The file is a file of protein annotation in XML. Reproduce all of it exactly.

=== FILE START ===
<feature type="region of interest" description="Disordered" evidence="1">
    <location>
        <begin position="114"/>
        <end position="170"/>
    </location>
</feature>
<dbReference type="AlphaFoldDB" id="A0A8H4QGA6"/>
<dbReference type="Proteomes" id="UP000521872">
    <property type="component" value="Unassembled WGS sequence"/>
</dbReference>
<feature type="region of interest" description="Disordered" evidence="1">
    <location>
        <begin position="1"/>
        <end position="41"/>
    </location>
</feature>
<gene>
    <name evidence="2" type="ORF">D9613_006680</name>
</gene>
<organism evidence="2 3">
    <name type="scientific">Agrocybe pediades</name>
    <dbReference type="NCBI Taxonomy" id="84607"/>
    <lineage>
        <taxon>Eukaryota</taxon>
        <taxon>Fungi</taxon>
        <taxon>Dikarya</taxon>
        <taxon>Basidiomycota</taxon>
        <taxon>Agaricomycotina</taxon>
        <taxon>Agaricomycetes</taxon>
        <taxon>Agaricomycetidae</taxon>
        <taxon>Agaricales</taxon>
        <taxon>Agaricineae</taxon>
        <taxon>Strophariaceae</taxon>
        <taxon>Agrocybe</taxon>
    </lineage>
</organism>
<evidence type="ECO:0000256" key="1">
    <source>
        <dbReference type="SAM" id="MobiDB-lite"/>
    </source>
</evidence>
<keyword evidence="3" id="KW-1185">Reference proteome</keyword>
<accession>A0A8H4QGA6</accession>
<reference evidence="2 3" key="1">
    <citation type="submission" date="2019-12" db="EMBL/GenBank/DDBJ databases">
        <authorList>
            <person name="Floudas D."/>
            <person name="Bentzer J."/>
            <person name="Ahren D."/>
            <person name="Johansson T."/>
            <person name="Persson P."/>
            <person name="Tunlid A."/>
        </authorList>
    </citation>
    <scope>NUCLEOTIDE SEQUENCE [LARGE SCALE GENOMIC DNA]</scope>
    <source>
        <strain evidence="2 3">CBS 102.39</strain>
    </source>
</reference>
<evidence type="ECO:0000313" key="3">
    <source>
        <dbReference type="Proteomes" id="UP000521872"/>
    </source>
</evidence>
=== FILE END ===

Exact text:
<feature type="region of interest" description="Disordered" evidence="1">
    <location>
        <begin position="114"/>
        <end position="170"/>
    </location>
</feature>
<dbReference type="AlphaFoldDB" id="A0A8H4QGA6"/>
<dbReference type="Proteomes" id="UP000521872">
    <property type="component" value="Unassembled WGS sequence"/>
</dbReference>
<feature type="region of interest" description="Disordered" evidence="1">
    <location>
        <begin position="1"/>
        <end position="41"/>
    </location>
</feature>
<gene>
    <name evidence="2" type="ORF">D9613_006680</name>
</gene>
<organism evidence="2 3">
    <name type="scientific">Agrocybe pediades</name>
    <dbReference type="NCBI Taxonomy" id="84607"/>
    <lineage>
        <taxon>Eukaryota</taxon>
        <taxon>Fungi</taxon>
        <taxon>Dikarya</taxon>
        <taxon>Basidiomycota</taxon>
        <taxon>Agaricomycotina</taxon>
        <taxon>Agaricomycetes</taxon>
        <taxon>Agaricomycetidae</taxon>
        <taxon>Agaricales</taxon>
        <taxon>Agaricineae</taxon>
        <taxon>Strophariaceae</taxon>
        <taxon>Agrocybe</taxon>
    </lineage>
</organism>
<evidence type="ECO:0000256" key="1">
    <source>
        <dbReference type="SAM" id="MobiDB-lite"/>
    </source>
</evidence>
<keyword evidence="3" id="KW-1185">Reference proteome</keyword>
<accession>A0A8H4QGA6</accession>
<reference evidence="2 3" key="1">
    <citation type="submission" date="2019-12" db="EMBL/GenBank/DDBJ databases">
        <authorList>
            <person name="Floudas D."/>
            <person name="Bentzer J."/>
            <person name="Ahren D."/>
            <person name="Johansson T."/>
            <person name="Persson P."/>
            <person name="Tunlid A."/>
        </authorList>
    </citation>
    <scope>NUCLEOTIDE SEQUENCE [LARGE SCALE GENOMIC DNA]</scope>
    <source>
        <strain evidence="2 3">CBS 102.39</strain>
    </source>
</reference>
<evidence type="ECO:0000313" key="3">
    <source>
        <dbReference type="Proteomes" id="UP000521872"/>
    </source>
</evidence>